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What Is Midway's (ASX:MWY) P/E Ratio After Its Share Price Tanked?

Simply Wall St

Unfortunately for some shareholders, the Midway (ASX:MWY) share price has dived 31% in the last thirty days. Given the 71% drop over the last year, some shareholders might be worried that they have become bagholders. For those wondering, a bagholder is someone who keeps holding a losing stock indefinitely, without taking the time to consider its prospects carefully, going forward.

Assuming nothing else has changed, a lower share price makes a stock more attractive to potential buyers. In the long term, share prices tend to follow earnings per share, but in the short term prices bounce around in response to short term factors (which are not always obvious). So, on certain occasions, long term focussed investors try to take advantage of pessimistic expectations to buy shares at a better price. One way to gauge market expectations of a stock is to look at its Price to Earnings Ratio (PE Ratio). A high P/E implies that investors have high expectations of what a company can achieve compared to a company with a low P/E ratio.

View our latest analysis for Midway

How Does Midway's P/E Ratio Compare To Its Peers?

We can tell from its P/E ratio of 7.77 that sentiment around Midway isn't particularly high. If you look at the image below, you can see Midway has a lower P/E than the average (11.1) in the forestry industry classification.

ASX:MWY Price Estimation Relative to Market, March 14th 2020

This suggests that market participants think Midway will underperform other companies in its industry. Since the market seems unimpressed with Midway, it's quite possible it could surprise on the upside. You should delve deeper. I like to check if company insiders have been buying or selling.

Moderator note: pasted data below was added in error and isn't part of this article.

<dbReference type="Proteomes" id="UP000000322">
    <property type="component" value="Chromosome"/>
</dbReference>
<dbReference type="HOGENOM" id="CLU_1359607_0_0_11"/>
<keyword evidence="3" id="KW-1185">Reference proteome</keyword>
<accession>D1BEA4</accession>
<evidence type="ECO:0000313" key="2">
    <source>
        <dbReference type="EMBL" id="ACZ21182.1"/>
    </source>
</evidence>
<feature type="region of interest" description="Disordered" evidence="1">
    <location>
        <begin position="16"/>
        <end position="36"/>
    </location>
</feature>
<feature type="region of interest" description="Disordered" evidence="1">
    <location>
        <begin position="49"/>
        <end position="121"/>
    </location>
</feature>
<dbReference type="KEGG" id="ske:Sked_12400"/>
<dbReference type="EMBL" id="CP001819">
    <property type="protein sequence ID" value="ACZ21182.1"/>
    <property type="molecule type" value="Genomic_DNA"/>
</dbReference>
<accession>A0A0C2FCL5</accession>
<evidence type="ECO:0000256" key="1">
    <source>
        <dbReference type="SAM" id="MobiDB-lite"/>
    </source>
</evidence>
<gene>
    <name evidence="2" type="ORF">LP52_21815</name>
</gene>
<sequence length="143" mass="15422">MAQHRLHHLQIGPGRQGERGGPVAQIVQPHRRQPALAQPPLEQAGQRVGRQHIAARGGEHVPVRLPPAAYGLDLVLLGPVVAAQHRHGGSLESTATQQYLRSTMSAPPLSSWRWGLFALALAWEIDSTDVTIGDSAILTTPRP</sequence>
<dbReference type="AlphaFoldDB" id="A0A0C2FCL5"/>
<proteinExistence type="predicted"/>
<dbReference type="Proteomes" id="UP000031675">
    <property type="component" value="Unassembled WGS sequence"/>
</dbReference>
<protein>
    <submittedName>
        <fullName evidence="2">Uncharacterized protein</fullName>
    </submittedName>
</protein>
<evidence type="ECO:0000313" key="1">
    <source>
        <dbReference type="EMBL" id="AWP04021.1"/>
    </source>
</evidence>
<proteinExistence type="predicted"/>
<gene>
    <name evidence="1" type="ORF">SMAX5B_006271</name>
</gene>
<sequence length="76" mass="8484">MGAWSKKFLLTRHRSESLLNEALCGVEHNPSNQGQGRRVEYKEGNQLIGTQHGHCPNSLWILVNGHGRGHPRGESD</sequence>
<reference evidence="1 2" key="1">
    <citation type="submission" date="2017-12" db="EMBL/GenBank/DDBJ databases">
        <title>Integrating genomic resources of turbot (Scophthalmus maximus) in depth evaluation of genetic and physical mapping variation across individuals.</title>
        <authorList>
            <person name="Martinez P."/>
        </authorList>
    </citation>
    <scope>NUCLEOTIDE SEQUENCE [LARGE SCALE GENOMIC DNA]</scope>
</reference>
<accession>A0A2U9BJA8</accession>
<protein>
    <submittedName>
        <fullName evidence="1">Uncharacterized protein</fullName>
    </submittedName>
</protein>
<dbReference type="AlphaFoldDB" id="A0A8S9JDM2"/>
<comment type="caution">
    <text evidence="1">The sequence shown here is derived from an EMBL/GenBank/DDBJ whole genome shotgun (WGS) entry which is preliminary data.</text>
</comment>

How Growth Rates Impact P/E Ratios

If earnings fall then in the future the 'E' will be lower. That means even if the current P/E is low, it will increase over time if the share price stays flat. A higher P/E should indicate the stock is expensive relative to others -- and that may encourage shareholders to sell.

Midway saw earnings per share decrease by 59% last year. And it has shrunk its earnings per share by 9.9% per year over the last five years. This might lead to muted expectations.

Don't Forget: The P/E Does Not Account For Debt or Bank Deposits

It's important to note that the P/E ratio considers the market capitalization, not the enterprise value. In other words, it does not consider any debt or cash that the company may have on the balance sheet. Hypothetically, a company could reduce its future P/E ratio by spending its cash (or taking on debt) to achieve higher earnings.

While growth expenditure doesn't always pay off, the point is that it is a good option to have; but one that the P/E ratio ignores.

How Does Midway's Debt Impact Its P/E Ratio?

Net debt is 42% of Midway's market cap. While that's enough to warrant consideration, it doesn't really concern us.

The Verdict On Midway's P/E Ratio

Midway's P/E is 7.8 which is below average (14.9) in the AU market. The debt levels are not a major concern, but the lack of EPS growth is likely weighing on sentiment. What can be absolutely certain is that the market has become more pessimistic about Midway over the last month, with the P/E ratio falling from 11.3 back then to 7.8 today. For those who prefer invest in growth, this stock apparently offers limited promise, but the deep value investors may find the pessimism around this stock enticing.

Investors have an opportunity when market expectations about a stock are wrong. As value investor Benjamin Graham famously said, 'In the short run, the market is a voting machine but in the long run, it is a weighing machine. So this free visual report on analyst forecasts could hold the key to an excellent investment decision.

Of course, you might find a fantastic investment by looking at a few good candidates. So take a peek at this free list of companies with modest (or no) debt, trading on a P/E below 20.

If you spot an error that warrants correction, please contact the editor at editorial-team@simplywallst.com. This article by Simply Wall St is general in nature. It does not constitute a recommendation to buy or sell any stock, and does not take account of your objectives, or your financial situation. Simply Wall St has no position in the stocks mentioned.

We aim to bring you long-term focused research analysis driven by fundamental data. Note that our analysis may not factor in the latest price-sensitive company announcements or qualitative material. Thank you for reading.